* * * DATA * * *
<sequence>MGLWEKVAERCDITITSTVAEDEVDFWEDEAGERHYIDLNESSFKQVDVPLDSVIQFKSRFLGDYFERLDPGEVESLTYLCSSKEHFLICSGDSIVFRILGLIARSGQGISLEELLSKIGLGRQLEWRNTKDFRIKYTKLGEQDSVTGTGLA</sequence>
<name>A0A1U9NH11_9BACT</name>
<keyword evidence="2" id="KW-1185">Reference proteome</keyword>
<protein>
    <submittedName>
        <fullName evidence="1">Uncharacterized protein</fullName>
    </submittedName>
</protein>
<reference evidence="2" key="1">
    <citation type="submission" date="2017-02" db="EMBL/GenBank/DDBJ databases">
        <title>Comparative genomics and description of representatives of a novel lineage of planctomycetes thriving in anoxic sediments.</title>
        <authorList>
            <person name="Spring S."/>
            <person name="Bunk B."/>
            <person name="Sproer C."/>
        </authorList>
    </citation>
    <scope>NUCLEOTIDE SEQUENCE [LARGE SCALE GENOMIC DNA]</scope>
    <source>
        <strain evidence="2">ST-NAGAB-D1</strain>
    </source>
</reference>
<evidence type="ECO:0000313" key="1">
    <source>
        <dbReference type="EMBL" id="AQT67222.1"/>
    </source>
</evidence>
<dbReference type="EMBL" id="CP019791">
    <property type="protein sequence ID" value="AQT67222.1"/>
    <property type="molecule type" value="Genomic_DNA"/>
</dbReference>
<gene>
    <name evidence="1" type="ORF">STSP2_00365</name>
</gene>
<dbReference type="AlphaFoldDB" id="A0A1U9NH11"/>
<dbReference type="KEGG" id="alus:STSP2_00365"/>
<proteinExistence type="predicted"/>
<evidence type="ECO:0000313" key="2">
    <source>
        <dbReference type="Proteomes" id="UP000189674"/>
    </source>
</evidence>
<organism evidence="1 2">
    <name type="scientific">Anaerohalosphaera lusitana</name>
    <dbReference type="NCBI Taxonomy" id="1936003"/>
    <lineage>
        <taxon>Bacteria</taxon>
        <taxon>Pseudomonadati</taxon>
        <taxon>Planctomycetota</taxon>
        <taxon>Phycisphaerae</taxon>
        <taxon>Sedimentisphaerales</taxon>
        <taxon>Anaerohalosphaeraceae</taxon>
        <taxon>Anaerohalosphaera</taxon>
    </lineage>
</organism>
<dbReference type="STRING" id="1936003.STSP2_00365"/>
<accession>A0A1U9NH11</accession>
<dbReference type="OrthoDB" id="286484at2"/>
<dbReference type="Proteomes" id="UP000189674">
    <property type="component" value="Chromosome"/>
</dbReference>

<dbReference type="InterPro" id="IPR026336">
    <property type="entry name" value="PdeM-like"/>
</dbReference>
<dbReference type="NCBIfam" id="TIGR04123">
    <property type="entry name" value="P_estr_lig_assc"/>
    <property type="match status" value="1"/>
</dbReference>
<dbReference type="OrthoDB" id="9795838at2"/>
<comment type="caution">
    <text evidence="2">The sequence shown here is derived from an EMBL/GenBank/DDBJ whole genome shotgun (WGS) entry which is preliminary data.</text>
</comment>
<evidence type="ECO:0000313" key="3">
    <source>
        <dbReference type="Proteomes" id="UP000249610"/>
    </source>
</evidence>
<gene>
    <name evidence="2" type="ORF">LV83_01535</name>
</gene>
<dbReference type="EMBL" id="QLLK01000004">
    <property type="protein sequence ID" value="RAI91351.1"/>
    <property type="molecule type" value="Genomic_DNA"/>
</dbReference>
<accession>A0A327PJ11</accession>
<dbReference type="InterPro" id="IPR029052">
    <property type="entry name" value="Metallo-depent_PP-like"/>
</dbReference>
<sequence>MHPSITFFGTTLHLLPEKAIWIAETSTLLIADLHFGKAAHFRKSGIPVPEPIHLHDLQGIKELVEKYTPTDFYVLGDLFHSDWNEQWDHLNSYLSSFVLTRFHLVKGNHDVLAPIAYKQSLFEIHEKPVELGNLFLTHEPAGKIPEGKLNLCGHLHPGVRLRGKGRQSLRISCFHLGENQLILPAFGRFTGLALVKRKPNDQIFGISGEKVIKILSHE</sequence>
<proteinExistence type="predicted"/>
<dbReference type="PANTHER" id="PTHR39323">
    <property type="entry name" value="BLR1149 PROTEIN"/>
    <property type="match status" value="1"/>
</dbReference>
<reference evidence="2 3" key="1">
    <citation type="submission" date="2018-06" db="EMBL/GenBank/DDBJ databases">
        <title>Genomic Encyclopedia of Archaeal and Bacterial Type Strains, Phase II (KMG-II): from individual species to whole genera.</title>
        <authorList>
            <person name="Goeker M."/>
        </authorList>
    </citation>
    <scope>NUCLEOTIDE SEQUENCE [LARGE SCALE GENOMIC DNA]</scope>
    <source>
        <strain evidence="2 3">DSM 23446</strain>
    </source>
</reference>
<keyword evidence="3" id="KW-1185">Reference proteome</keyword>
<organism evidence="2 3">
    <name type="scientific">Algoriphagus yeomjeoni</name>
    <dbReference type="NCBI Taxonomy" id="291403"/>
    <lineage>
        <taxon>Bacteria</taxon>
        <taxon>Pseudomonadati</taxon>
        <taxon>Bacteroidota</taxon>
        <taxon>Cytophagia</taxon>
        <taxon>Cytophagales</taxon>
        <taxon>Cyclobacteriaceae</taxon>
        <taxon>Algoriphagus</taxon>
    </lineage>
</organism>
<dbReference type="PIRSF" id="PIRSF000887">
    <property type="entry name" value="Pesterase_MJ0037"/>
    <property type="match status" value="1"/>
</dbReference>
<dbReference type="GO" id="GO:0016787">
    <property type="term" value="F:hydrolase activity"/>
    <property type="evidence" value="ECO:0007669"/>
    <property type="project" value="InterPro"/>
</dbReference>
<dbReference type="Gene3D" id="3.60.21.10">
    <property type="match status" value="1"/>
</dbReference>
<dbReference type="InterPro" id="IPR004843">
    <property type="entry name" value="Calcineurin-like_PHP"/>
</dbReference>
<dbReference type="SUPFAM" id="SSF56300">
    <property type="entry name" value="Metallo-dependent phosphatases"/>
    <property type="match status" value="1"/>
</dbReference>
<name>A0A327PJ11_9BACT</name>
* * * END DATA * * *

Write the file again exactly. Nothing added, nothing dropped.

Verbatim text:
<sequence>MGLWEKVAERCDITITSTVAEDEVDFWEDEAGERHYIDLNESSFKQVDVPLDSVIQFKSRFLGDYFERLDPGEVESLTYLCSSKEHFLICSGDSIVFRILGLIARSGQGISLEELLSKIGLGRQLEWRNTKDFRIKYTKLGEQDSVTGTGLA</sequence>
<name>A0A1U9NH11_9BACT</name>
<keyword evidence="2" id="KW-1185">Reference proteome</keyword>
<protein>
    <submittedName>
        <fullName evidence="1">Uncharacterized protein</fullName>
    </submittedName>
</protein>
<reference evidence="2" key="1">
    <citation type="submission" date="2017-02" db="EMBL/GenBank/DDBJ databases">
        <title>Comparative genomics and description of representatives of a novel lineage of planctomycetes thriving in anoxic sediments.</title>
        <authorList>
            <person name="Spring S."/>
            <person name="Bunk B."/>
            <person name="Sproer C."/>
        </authorList>
    </citation>
    <scope>NUCLEOTIDE SEQUENCE [LARGE SCALE GENOMIC DNA]</scope>
    <source>
        <strain evidence="2">ST-NAGAB-D1</strain>
    </source>
</reference>
<evidence type="ECO:0000313" key="1">
    <source>
        <dbReference type="EMBL" id="AQT67222.1"/>
    </source>
</evidence>
<dbReference type="EMBL" id="CP019791">
    <property type="protein sequence ID" value="AQT67222.1"/>
    <property type="molecule type" value="Genomic_DNA"/>
</dbReference>
<gene>
    <name evidence="1" type="ORF">STSP2_00365</name>
</gene>
<dbReference type="AlphaFoldDB" id="A0A1U9NH11"/>
<dbReference type="KEGG" id="alus:STSP2_00365"/>
<proteinExistence type="predicted"/>
<evidence type="ECO:0000313" key="2">
    <source>
        <dbReference type="Proteomes" id="UP000189674"/>
    </source>
</evidence>
<organism evidence="1 2">
    <name type="scientific">Anaerohalosphaera lusitana</name>
    <dbReference type="NCBI Taxonomy" id="1936003"/>
    <lineage>
        <taxon>Bacteria</taxon>
        <taxon>Pseudomonadati</taxon>
        <taxon>Planctomycetota</taxon>
        <taxon>Phycisphaerae</taxon>
        <taxon>Sedimentisphaerales</taxon>
        <taxon>Anaerohalosphaeraceae</taxon>
        <taxon>Anaerohalosphaera</taxon>
    </lineage>
</organism>
<dbReference type="STRING" id="1936003.STSP2_00365"/>
<accession>A0A1U9NH11</accession>
<dbReference type="OrthoDB" id="286484at2"/>
<dbReference type="Proteomes" id="UP000189674">
    <property type="component" value="Chromosome"/>
</dbReference>

<dbReference type="InterPro" id="IPR026336">
    <property type="entry name" value="PdeM-like"/>
</dbReference>
<dbReference type="NCBIfam" id="TIGR04123">
    <property type="entry name" value="P_estr_lig_assc"/>
    <property type="match status" value="1"/>
</dbReference>
<dbReference type="OrthoDB" id="9795838at2"/>
<comment type="caution">
    <text evidence="2">The sequence shown here is derived from an EMBL/GenBank/DDBJ whole genome shotgun (WGS) entry which is preliminary data.</text>
</comment>
<evidence type="ECO:0000313" key="3">
    <source>
        <dbReference type="Proteomes" id="UP000249610"/>
    </source>
</evidence>
<gene>
    <name evidence="2" type="ORF">LV83_01535</name>
</gene>
<dbReference type="EMBL" id="QLLK01000004">
    <property type="protein sequence ID" value="RAI91351.1"/>
    <property type="molecule type" value="Genomic_DNA"/>
</dbReference>
<accession>A0A327PJ11</accession>
<dbReference type="InterPro" id="IPR029052">
    <property type="entry name" value="Metallo-depent_PP-like"/>
</dbReference>
<sequence>MHPSITFFGTTLHLLPEKAIWIAETSTLLIADLHFGKAAHFRKSGIPVPEPIHLHDLQGIKELVEKYTPTDFYVLGDLFHSDWNEQWDHLNSYLSSFVLTRFHLVKGNHDVLAPIAYKQSLFEIHEKPVELGNLFLTHEPAGKIPEGKLNLCGHLHPGVRLRGKGRQSLRISCFHLGENQLILPAFGRFTGLALVKRKPNDQIFGISGEKVIKILSHE</sequence>
<proteinExistence type="predicted"/>
<dbReference type="PANTHER" id="PTHR39323">
    <property type="entry name" value="BLR1149 PROTEIN"/>
    <property type="match status" value="1"/>
</dbReference>
<reference evidence="2 3" key="1">
    <citation type="submission" date="2018-06" db="EMBL/GenBank/DDBJ databases">
        <title>Genomic Encyclopedia of Archaeal and Bacterial Type Strains, Phase II (KMG-II): from individual species to whole genera.</title>
        <authorList>
            <person name="Goeker M."/>
        </authorList>
    </citation>
    <scope>NUCLEOTIDE SEQUENCE [LARGE SCALE GENOMIC DNA]</scope>
    <source>
        <strain evidence="2 3">DSM 23446</strain>
    </source>
</reference>
<keyword evidence="3" id="KW-1185">Reference proteome</keyword>
<organism evidence="2 3">
    <name type="scientific">Algoriphagus yeomjeoni</name>
    <dbReference type="NCBI Taxonomy" id="291403"/>
    <lineage>
        <taxon>Bacteria</taxon>
        <taxon>Pseudomonadati</taxon>
        <taxon>Bacteroidota</taxon>
        <taxon>Cytophagia</taxon>
        <taxon>Cytophagales</taxon>
        <taxon>Cyclobacteriaceae</taxon>
        <taxon>Algoriphagus</taxon>
    </lineage>
</organism>
<dbReference type="PIRSF" id="PIRSF000887">
    <property type="entry name" value="Pesterase_MJ0037"/>
    <property type="match status" value="1"/>
</dbReference>
<dbReference type="GO" id="GO:0016787">
    <property type="term" value="F:hydrolase activity"/>
    <property type="evidence" value="ECO:0007669"/>
    <property type="project" value="InterPro"/>
</dbReference>
<dbReference type="Gene3D" id="3.60.21.10">
    <property type="match status" value="1"/>
</dbReference>
<dbReference type="InterPro" id="IPR004843">
    <property type="entry name" value="Calcineurin-like_PHP"/>
</dbReference>
<dbReference type="SUPFAM" id="SSF56300">
    <property type="entry name" value="Metallo-dependent phosphatases"/>
    <property type="match status" value="1"/>
</dbReference>
<name>A0A327PJ11_9BACT</name>